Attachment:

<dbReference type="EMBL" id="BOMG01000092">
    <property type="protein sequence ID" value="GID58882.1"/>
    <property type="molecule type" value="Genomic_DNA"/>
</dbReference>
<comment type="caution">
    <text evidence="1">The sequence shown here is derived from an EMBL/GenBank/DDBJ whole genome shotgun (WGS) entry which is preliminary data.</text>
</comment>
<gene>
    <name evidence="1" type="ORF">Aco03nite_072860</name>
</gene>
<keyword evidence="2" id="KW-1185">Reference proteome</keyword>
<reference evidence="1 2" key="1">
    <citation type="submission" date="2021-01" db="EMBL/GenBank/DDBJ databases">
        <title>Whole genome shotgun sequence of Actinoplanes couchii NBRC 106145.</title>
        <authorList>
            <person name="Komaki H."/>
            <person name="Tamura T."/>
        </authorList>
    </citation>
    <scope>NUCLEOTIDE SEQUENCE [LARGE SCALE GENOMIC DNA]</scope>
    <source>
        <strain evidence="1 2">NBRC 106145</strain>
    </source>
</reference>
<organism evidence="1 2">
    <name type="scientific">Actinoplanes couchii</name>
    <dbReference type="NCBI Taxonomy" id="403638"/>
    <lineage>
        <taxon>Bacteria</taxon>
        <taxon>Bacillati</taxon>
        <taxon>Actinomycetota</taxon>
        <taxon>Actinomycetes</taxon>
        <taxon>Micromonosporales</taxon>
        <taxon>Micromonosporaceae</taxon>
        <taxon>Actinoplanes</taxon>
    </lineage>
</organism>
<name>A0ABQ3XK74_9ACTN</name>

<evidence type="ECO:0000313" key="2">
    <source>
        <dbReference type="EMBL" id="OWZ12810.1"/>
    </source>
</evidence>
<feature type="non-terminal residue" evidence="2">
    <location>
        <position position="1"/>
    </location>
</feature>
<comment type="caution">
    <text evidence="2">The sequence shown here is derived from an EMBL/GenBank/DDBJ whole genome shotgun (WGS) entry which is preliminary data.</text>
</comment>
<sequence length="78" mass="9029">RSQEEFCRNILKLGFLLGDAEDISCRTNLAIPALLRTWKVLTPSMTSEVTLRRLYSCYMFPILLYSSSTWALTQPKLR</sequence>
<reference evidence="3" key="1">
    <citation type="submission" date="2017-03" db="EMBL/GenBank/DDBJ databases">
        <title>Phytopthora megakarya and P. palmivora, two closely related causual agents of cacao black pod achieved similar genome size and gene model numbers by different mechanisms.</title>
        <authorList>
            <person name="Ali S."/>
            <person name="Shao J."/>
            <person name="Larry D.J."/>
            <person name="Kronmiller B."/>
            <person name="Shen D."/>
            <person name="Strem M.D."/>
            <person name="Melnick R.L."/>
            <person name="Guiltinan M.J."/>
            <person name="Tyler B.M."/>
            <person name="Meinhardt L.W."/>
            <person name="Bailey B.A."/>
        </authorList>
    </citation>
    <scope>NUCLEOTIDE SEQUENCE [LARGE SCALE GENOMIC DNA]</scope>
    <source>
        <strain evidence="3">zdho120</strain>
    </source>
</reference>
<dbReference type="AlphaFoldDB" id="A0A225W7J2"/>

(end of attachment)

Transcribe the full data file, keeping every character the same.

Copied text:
<dbReference type="EMBL" id="BOMG01000092">
    <property type="protein sequence ID" value="GID58882.1"/>
    <property type="molecule type" value="Genomic_DNA"/>
</dbReference>
<comment type="caution">
    <text evidence="1">The sequence shown here is derived from an EMBL/GenBank/DDBJ whole genome shotgun (WGS) entry which is preliminary data.</text>
</comment>
<gene>
    <name evidence="1" type="ORF">Aco03nite_072860</name>
</gene>
<keyword evidence="2" id="KW-1185">Reference proteome</keyword>
<reference evidence="1 2" key="1">
    <citation type="submission" date="2021-01" db="EMBL/GenBank/DDBJ databases">
        <title>Whole genome shotgun sequence of Actinoplanes couchii NBRC 106145.</title>
        <authorList>
            <person name="Komaki H."/>
            <person name="Tamura T."/>
        </authorList>
    </citation>
    <scope>NUCLEOTIDE SEQUENCE [LARGE SCALE GENOMIC DNA]</scope>
    <source>
        <strain evidence="1 2">NBRC 106145</strain>
    </source>
</reference>
<organism evidence="1 2">
    <name type="scientific">Actinoplanes couchii</name>
    <dbReference type="NCBI Taxonomy" id="403638"/>
    <lineage>
        <taxon>Bacteria</taxon>
        <taxon>Bacillati</taxon>
        <taxon>Actinomycetota</taxon>
        <taxon>Actinomycetes</taxon>
        <taxon>Micromonosporales</taxon>
        <taxon>Micromonosporaceae</taxon>
        <taxon>Actinoplanes</taxon>
    </lineage>
</organism>
<name>A0ABQ3XK74_9ACTN</name>

<evidence type="ECO:0000313" key="2">
    <source>
        <dbReference type="EMBL" id="OWZ12810.1"/>
    </source>
</evidence>
<feature type="non-terminal residue" evidence="2">
    <location>
        <position position="1"/>
    </location>
</feature>
<comment type="caution">
    <text evidence="2">The sequence shown here is derived from an EMBL/GenBank/DDBJ whole genome shotgun (WGS) entry which is preliminary data.</text>
</comment>
<sequence length="78" mass="9029">RSQEEFCRNILKLGFLLGDAEDISCRTNLAIPALLRTWKVLTPSMTSEVTLRRLYSCYMFPILLYSSSTWALTQPKLR</sequence>
<reference evidence="3" key="1">
    <citation type="submission" date="2017-03" db="EMBL/GenBank/DDBJ databases">
        <title>Phytopthora megakarya and P. palmivora, two closely related causual agents of cacao black pod achieved similar genome size and gene model numbers by different mechanisms.</title>
        <authorList>
            <person name="Ali S."/>
            <person name="Shao J."/>
            <person name="Larry D.J."/>
            <person name="Kronmiller B."/>
            <person name="Shen D."/>
            <person name="Strem M.D."/>
            <person name="Melnick R.L."/>
            <person name="Guiltinan M.J."/>
            <person name="Tyler B.M."/>
            <person name="Meinhardt L.W."/>
            <person name="Bailey B.A."/>
        </authorList>
    </citation>
    <scope>NUCLEOTIDE SEQUENCE [LARGE SCALE GENOMIC DNA]</scope>
    <source>
        <strain evidence="3">zdho120</strain>
    </source>
</reference>
<dbReference type="AlphaFoldDB" id="A0A225W7J2"/>